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When Charlotte Douglas International Airport announced last month that it would spend $70 million to renovate Concourse B, one of the two concourses used exclusively by hub carrier American Airlines Group Inc. (AAL) - Get Free Report , the news wasn't exactly earth-shattering.

Most major U.S. airports are involved in building projects, headed by a $14 billion project at Los Angeles International Airport and $11 billion in spending at the three New York airports. Last week, Pittsburgh International Airport announced plans for a $1.1 billion improvement project.

Charlotte, meanwhile, is in the midst of a $2.5 billion project that has one unique component: Charlotte's passenger facility charge (PFC) is at the minimum $3 level.

According to the Federal Aviation Administration, 29 of the 30 largest U.S. airports collect the maximum allowed PFC of $4.50. Charlotte doesn't.

Also, 28 of the 29 medium-sized U.S. airports collect a PFC of $4.50. Only Ted Stevens Anchorage International Airport is at the $3 level.

A passenger facility charge is a fee, added to an airplane ticket cost, for each departure or connection, with a maximum of two PFCs (typically $9) per trip.  Airports use PFCs to fund airport improvement projects.

"Charlotte is the only large hub in the country that does not have the maximum PFC," said Mike Minerva, American's vice president for government and airport affairs.

"The way things are done in Charlotte is that airlines and the airport get together to decide what needs to be done," Minerva said. "At other airports, sometimes there is more conflict."

Besides the lowest major airport PFC, Charlotte has the lowest major airport cost per enplanement, the amount each airline pays the airport for each passenger. Charlotte's 2016 CPE was just $1.35, Cagle said. Highest cost airports, such as New York's John F. Kennedy International, can have CPEs in the $25 range.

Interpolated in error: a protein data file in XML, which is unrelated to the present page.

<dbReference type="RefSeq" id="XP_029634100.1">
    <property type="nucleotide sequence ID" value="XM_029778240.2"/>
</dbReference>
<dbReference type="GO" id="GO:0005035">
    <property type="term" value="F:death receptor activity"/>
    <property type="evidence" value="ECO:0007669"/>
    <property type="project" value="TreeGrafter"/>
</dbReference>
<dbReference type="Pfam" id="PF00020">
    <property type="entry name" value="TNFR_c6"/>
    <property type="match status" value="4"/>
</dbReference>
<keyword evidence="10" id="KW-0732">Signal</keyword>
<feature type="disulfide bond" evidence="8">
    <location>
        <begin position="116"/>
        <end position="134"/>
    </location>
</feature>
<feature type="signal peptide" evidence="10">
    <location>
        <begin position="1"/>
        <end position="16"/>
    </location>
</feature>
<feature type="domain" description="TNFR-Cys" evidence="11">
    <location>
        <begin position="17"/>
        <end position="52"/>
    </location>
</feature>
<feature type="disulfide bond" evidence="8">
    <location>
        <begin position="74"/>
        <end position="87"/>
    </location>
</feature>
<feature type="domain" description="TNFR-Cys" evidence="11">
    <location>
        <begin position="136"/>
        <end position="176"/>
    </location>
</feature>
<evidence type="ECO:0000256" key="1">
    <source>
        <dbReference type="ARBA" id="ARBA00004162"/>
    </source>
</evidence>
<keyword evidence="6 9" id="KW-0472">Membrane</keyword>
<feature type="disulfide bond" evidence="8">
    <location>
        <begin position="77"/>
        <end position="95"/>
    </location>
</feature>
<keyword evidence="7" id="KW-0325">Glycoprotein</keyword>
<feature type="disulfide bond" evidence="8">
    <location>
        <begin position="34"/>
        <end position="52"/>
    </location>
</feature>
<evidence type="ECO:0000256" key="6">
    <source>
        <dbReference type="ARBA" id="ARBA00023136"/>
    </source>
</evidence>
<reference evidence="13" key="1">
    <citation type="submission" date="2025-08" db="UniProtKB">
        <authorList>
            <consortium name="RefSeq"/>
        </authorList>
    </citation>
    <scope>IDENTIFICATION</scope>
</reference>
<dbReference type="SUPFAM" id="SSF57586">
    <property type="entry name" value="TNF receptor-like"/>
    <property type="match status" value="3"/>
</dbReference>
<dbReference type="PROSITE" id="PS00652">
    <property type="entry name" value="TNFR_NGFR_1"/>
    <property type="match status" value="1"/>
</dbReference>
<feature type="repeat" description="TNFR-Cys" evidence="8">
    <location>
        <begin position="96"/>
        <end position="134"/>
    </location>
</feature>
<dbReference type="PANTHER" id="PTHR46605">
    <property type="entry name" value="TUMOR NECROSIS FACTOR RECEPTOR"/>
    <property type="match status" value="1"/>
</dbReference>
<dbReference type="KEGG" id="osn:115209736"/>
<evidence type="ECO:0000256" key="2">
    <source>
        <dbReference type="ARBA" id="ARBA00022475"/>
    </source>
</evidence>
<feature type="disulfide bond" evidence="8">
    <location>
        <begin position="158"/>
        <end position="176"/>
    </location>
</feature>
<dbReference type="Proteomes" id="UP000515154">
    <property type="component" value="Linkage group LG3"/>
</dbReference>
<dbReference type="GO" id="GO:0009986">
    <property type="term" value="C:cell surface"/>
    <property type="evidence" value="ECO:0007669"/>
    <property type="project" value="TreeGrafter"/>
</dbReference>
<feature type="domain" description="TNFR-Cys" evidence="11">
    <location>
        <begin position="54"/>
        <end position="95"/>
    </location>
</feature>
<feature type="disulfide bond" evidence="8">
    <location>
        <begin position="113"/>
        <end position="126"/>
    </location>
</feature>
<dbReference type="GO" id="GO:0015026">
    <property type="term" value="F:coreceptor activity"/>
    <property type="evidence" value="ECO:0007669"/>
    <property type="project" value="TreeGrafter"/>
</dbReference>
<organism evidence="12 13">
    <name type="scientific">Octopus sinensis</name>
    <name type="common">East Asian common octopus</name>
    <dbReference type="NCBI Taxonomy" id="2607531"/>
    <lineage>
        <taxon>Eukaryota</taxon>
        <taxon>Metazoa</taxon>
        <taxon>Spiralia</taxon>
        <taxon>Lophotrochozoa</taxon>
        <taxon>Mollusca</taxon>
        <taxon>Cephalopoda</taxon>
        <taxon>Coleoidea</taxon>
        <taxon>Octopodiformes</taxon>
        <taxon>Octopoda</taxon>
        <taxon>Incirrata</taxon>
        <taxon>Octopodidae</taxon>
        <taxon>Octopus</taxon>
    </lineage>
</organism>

Minerva and Brent Cagle, Charlotte Douglas' aviation director, were interviewed last week at the Airlines for America airline summit in Washington.

With 677 daily departures to 156 destinations, Charlotte is the second-largest hub for American, which has about 90% of the airport's departures.

"In a primary hub, it doesn't make any difference whether the PFC is raised or if goes to rates and charges," Cagle said. "We truly listen to the airlines.

"We add facilities when they're needed by the airlines," he said. "We've never had anything but 100% agreement by the airlines. It's not an 'if you build it they will come' model."

Airport history is replete with instances where airports proposed charges that incumbent airlines resisted. One example occurred in the early 2010s, when Philadelphia International Airport proposed a controversial expansion plan estimated to cost between $1 billion and $3 billion. Airlines led by American predecessor US Airways were publicly opposed.

In May 2017, Philadelphia and its airlines agreed on a $900 million improvement plan.

Besides a positive relationship with tenants - the relationship with the primary tenant began when Piedmont Airlines started to build a small Charlotte hub in the early 1980s -- Charlotte has a history of efficient operation. Cagle noted that "we run 45 million passengers {annually} through 1.8 million square feet in the terminal.

"We are usually highest in utilization or very near to highest," Cagle said.

Charlotte's $70 million Concourse B will renovate the aging concourse over the next year. Longer term, Cagle wants to lengthen and widen all four of the airport's mainline jet concourses, but that work must wait until an ongoing expansion of Concourse A is completed and can provide new gates to use when other concourses are shut down.

Long-term renovation, part of the ongoing $2.5 billion improvement project, will add 25 new gates, bringing the total to 125.

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This article is commentary by an independent contributor. At the time of publication, the author held no positions in the stocks mentioned.